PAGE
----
Treasurer Josh Frydenberg is currently learning the hard way a political lesson that, if he'd bothered to ask, Labor veterans of the financial crisis could have offered him for free: no one remembers that you saved the economy, just the money you wasted in doing so.
The Rudd government, with the help of the Reserve Bank, saved Australia from deep recession of the kind that inflicted misery in so many other countries with a well-designed stimulus program that now looks paltry compared to the Morrison government's economic support programs. But once political business-as-usual resumed, it became the victim of a political counterfactual -- hundreds of thousands of jobs hadn't been lost, and the people who were the beneficiaries of that were none the wiser. All people saw were the stories of allegations of mismanagement of the school halls program, and the deaths of people employed by shonks and spivs lured into the housing insulation program.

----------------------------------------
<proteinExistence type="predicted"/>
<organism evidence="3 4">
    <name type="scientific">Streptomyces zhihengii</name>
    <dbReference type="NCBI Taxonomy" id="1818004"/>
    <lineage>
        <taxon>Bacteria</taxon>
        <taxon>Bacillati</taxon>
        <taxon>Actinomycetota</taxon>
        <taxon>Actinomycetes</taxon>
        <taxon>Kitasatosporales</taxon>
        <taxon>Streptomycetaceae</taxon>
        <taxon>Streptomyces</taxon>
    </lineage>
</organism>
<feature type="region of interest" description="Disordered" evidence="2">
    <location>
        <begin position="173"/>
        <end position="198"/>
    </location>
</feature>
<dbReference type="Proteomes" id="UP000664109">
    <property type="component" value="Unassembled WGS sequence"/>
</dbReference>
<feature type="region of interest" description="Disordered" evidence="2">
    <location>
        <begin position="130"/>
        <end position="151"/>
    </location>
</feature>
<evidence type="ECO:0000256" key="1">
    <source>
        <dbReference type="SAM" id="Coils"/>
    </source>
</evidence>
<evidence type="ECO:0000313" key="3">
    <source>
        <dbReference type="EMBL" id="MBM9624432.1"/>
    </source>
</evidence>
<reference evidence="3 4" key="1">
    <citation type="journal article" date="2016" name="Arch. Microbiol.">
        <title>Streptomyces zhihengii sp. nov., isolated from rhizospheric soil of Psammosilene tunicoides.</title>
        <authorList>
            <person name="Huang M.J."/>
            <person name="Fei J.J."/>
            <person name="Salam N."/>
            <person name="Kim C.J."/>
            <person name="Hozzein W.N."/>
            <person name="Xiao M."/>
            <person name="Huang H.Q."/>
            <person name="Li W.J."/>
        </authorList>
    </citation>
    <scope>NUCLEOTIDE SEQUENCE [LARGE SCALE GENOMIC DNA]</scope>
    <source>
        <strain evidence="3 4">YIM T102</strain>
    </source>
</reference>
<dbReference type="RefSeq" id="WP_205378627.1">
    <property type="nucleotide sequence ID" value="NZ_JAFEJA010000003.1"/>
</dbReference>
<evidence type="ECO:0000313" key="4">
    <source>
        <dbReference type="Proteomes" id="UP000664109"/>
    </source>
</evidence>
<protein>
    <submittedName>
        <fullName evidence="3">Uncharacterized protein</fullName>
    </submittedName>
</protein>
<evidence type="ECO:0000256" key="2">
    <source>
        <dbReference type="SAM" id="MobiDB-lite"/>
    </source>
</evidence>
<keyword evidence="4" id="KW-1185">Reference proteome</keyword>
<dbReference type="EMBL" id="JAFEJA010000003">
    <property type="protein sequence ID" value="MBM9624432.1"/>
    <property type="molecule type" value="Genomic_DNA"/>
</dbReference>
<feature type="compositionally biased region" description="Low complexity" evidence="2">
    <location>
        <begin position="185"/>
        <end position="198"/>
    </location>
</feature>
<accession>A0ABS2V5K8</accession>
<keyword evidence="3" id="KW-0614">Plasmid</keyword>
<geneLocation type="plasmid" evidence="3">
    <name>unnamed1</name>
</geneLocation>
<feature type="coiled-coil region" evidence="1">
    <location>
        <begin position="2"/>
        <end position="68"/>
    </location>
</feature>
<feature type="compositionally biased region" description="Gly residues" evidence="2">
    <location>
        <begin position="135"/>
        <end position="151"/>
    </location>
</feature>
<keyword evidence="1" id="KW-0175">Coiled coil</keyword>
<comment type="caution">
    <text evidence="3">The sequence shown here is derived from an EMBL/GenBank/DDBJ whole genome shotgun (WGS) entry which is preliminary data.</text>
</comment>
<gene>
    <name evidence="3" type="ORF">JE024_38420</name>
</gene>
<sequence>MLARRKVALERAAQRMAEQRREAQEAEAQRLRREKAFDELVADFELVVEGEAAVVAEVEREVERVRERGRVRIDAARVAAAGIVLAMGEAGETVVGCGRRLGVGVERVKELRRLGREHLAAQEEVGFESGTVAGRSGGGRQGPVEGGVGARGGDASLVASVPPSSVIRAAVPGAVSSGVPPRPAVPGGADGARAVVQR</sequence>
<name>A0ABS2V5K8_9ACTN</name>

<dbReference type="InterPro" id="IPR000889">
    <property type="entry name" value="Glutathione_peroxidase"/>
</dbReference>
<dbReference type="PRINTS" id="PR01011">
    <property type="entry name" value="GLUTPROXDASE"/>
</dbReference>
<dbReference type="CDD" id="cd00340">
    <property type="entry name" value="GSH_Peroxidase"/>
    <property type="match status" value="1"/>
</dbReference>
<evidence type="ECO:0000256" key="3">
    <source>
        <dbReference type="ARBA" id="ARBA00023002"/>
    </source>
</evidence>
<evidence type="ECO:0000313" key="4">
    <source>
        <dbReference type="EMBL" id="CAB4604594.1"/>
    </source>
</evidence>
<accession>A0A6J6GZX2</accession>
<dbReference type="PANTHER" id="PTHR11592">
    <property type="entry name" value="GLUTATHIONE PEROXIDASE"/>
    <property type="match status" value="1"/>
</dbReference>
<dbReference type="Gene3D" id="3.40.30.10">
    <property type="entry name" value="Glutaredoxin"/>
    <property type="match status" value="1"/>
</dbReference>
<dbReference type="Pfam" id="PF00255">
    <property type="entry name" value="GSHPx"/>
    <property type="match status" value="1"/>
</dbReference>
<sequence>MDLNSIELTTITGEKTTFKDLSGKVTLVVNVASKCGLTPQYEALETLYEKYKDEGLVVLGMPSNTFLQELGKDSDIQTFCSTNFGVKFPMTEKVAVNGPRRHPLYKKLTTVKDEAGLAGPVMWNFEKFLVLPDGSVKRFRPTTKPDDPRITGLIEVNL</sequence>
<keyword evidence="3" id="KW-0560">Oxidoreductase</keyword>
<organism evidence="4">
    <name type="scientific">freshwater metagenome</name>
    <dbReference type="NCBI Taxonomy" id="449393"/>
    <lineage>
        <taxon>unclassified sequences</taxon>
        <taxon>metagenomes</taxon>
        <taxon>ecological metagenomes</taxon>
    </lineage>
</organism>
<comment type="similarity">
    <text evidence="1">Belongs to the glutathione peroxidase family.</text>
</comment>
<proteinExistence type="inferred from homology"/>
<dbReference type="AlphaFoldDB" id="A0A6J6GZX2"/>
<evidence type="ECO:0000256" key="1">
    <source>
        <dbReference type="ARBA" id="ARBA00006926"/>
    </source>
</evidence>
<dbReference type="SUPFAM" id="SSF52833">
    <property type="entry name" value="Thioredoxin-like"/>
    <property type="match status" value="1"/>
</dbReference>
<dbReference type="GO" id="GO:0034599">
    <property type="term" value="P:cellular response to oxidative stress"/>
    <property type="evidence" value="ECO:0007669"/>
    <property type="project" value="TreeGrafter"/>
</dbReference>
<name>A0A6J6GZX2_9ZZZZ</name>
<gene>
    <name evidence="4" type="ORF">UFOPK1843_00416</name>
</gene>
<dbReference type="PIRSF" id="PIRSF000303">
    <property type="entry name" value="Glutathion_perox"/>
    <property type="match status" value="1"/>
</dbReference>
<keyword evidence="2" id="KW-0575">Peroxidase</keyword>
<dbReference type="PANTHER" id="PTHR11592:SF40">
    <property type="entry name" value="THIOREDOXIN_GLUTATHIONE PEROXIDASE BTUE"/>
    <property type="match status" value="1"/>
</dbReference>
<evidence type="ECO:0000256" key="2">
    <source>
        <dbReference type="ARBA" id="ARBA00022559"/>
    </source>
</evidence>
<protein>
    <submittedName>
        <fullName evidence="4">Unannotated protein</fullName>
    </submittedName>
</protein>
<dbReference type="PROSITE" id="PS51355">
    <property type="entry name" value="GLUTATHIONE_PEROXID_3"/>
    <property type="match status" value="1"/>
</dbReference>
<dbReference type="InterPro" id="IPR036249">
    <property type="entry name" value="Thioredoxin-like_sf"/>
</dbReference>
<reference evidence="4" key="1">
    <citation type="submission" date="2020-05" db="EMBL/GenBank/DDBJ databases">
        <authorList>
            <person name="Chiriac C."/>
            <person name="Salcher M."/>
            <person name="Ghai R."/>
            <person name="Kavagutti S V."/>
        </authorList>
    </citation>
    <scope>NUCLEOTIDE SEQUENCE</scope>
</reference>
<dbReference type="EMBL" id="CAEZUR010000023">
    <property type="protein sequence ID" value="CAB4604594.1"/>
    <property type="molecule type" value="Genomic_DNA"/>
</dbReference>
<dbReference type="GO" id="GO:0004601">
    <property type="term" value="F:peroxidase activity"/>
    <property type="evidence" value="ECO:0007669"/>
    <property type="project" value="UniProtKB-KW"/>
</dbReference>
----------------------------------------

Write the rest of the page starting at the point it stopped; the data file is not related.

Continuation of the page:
The $16 billion schools halls program turned out to be brilliantly successful -- despite an incessant and successful misinformation campaign waged against it by News Corp and the ABC -- according to an independent review and an auditor-general's review. But to this day, voters likely recall only ABC journalists describing it as a "debacle" rather than the 120,000 jobs it supported or the extensive educational infrastructure it left in every school in the country.